Type Safe Retry Function In Typescript

“Everything fails, all the time” - Werner Vogels, Amazon CTO

I love this quote by Vogels because it’s so true. It’s nice to have this in your mind while building any kind of program. Expecting your program to always follow the “happy path” is really naive.

I am writing this blog while I am working on an integration where we have to make a lot of API calls to fetch data from an external service. The first implementation was a quick one just to check if the APIs work correctly, response time, any errors, rate limiting, etc.

If you are not interested in the backstory, you can go straight to the part that talks about the retry function implementation here.

The function took about 14 minutes to complete and made around 16k API calls. That’s a lot of calls for a single function. I modified the code to make use of Node concurrency API using Promise.all which brought down the time to 7 minutes.

One thing that I noticed was that after making around 10k calls, the API randomly returns a timeout error. This was annoying because one error would cause all of the previous successful 10k calls to be of no use.

One thing to consider before solving these types of issues is to know how critical it is for all the calls to be successful. For example, for a finance app, we must not ignore any error and we must put in all the measures for it to either retry, self-heal or at least log and report the error for human intervention. But for an app that fetches weather reports for all the major cities in the world, while it would be good to at least have some retry/logging mechanism in place, it would not hurt if we are not able to retrieve weather data for one of the cities.

Our use case was not mission-critical so we could just ignore the failed API call. Here’s an easy way to do it, especially when you are using Promise.all where one rejected promise will cancel all of the in-progress ones.

await Promise.all([functionThatReturnsAPromise().catch((e) => undefined)]);

What this does is, it adds an error handler to the promise returned by functionThatReturnsAPromise and the error handler catches the error and returns a resolved value.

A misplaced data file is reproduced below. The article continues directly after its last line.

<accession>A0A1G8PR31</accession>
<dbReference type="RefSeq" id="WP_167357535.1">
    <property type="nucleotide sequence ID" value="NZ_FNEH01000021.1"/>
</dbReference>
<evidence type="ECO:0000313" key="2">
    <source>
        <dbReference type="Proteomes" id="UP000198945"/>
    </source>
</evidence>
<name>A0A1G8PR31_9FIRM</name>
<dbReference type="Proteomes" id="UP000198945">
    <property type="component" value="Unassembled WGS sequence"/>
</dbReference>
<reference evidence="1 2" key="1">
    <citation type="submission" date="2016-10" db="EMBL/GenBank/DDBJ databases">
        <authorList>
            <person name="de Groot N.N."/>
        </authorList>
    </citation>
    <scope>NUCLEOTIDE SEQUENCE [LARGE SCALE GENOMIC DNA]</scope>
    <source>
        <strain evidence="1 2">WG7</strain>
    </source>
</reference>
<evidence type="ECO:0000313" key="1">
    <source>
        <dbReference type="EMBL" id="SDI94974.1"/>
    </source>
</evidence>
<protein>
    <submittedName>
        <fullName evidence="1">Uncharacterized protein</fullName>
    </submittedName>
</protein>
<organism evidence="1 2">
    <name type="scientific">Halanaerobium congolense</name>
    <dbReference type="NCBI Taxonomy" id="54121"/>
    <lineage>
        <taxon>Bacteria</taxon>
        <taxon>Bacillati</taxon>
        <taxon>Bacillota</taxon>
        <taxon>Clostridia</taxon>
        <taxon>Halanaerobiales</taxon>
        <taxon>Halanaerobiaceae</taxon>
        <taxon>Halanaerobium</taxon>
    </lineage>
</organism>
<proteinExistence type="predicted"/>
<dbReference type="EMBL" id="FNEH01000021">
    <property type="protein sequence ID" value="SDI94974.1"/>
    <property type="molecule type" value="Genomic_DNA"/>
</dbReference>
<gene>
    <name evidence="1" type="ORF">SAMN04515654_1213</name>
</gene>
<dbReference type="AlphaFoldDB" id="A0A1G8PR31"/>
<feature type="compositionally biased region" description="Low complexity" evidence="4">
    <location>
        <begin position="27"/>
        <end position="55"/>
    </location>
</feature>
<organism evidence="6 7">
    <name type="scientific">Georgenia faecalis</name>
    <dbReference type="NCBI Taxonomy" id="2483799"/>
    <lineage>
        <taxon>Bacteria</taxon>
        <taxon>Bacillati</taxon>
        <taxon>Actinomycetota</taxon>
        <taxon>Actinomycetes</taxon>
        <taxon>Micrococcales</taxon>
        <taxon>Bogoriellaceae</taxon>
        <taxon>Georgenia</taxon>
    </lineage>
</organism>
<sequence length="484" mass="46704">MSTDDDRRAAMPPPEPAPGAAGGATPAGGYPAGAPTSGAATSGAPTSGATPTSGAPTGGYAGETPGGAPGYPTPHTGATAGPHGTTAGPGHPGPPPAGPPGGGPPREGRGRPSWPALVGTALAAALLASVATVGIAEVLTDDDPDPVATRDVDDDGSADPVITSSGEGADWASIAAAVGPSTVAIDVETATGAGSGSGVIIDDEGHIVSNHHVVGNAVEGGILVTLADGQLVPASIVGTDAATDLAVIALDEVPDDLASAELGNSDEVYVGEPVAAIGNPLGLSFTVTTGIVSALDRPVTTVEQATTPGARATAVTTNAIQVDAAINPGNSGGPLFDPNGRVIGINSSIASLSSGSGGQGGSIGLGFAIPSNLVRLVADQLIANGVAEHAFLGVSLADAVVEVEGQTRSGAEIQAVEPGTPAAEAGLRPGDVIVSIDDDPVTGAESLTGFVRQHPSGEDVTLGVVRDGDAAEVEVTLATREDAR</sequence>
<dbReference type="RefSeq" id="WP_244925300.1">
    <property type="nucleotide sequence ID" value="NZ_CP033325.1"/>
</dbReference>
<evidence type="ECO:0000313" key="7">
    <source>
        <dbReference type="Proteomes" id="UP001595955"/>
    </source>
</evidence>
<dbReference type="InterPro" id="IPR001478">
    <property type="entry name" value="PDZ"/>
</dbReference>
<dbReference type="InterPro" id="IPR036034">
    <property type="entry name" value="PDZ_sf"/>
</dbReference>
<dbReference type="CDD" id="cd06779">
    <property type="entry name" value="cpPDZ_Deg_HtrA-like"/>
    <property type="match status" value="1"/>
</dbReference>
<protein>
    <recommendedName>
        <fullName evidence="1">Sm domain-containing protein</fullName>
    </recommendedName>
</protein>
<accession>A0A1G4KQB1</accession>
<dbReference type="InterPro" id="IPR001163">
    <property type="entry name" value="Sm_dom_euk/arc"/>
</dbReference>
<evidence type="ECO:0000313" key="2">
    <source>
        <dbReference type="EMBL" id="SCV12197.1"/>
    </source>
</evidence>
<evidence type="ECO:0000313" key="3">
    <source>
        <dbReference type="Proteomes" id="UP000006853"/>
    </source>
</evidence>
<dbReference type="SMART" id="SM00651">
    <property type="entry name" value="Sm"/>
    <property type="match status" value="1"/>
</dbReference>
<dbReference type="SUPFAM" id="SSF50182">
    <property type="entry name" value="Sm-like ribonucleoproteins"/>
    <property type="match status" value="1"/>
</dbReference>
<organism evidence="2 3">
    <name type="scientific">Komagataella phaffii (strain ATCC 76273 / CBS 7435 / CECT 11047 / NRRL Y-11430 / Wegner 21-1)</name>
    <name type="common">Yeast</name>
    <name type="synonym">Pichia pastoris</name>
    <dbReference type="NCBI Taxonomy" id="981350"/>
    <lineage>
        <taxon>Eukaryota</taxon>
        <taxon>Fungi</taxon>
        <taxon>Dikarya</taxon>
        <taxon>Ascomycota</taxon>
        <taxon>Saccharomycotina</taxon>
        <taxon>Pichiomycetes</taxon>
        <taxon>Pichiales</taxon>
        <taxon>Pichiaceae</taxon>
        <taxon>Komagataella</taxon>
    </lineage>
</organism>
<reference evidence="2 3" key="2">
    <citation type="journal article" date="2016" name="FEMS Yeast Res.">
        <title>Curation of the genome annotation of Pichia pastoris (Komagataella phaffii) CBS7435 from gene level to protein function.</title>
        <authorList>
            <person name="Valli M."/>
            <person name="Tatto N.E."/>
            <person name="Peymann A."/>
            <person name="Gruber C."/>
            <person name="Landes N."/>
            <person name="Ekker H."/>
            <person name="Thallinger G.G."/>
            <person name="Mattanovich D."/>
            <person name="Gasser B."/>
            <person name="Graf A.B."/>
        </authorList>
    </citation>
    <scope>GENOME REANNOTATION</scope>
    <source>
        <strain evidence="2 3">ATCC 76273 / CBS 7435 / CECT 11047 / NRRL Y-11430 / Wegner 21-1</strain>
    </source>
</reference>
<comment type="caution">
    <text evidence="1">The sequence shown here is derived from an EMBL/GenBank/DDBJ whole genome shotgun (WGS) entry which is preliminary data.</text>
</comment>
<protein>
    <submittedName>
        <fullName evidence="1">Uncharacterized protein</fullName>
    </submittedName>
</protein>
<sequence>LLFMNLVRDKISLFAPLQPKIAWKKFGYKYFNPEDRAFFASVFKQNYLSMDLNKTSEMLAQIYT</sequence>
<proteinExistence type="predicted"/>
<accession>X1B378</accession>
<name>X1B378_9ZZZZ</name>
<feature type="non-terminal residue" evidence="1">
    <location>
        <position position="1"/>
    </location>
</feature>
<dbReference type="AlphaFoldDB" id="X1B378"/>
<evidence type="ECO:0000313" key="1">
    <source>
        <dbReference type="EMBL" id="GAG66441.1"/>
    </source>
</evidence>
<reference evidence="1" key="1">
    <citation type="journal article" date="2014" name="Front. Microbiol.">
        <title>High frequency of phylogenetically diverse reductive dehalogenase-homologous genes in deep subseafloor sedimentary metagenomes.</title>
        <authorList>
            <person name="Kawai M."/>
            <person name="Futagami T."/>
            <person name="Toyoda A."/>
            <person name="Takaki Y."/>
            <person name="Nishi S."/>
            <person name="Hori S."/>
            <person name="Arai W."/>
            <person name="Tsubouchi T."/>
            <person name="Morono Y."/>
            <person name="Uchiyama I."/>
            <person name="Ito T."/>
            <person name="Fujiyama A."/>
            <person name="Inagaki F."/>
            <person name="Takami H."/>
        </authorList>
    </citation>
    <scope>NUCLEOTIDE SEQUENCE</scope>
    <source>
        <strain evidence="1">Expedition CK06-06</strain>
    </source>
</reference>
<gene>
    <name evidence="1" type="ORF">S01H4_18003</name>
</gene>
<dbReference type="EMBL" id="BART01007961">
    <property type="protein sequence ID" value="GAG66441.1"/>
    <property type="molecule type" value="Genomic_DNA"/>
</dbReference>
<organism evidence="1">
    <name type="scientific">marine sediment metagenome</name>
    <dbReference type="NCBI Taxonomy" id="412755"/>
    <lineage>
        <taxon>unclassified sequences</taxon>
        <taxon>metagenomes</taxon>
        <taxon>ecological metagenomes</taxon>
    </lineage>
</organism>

This helped us get rid of one major issue, one API call failure wouldn’t fail the entire program. We ignore it silently but we do log the error for debugging purposes. We also added metric reporting so if more than 10% of the calls failed, we send a metric to CloudWatch which triggers an alarm.

It seems like we checked all the boxes to make this function more robust. There is error reporting, error handling, logs, and alarms.

But there was one more thing that I wanted to do before calling it a day. You see someone great once said

Defeat happens only to those who refuse to try again.

I live by this quote, so it naturally comes to my coding style as well. Things fail, but that doesn’t mean we should stop trying. I figured we could retry a failed API call a few times before actually giving up and voilà! adding a retry mechanism resulted in all calls being able to successfully fetch the data, maybe a few calls had to retry 1 or 2 times but eventually succeeded.

The Implementation

Let’s talk about the actual retry function implementation. This was not the first time we were making an API call that could use a retry mechanism. After all, most of the backend services are a bunch of API calls with some data transformation. So I wanted to write a utility function that can automatically retry any function on failure. I’ve written about such an implementation in JS. You can check that here.

Typescript is awesome but what good is a typescript code that doesn’t give you full type safety.


So let’s look at the implementation of the function.

 * Retries a function n number of times before giving up
export async function retry<T extends (...arg0: any[]) => any>(
  fn: T,
  args: Parameters<T>,
  maxTry: number,
  retryCount = 1
): Promise<Awaited<ReturnType<T>>> {
  const currRetry = typeof retryCount === 'number' ? retryCount : 1;
  try {
    const result = await fn(...args);
    return result;
  } catch (e) {
    console.log(`Retry ${currRetry} failed.`);
    if (currRetry > maxTry) {
      console.log(`All ${maxTry} retry attempts exhausted`);
      throw e;
    return retry(fn, args, maxTry, currRetry + 1);

This is how one would use this function.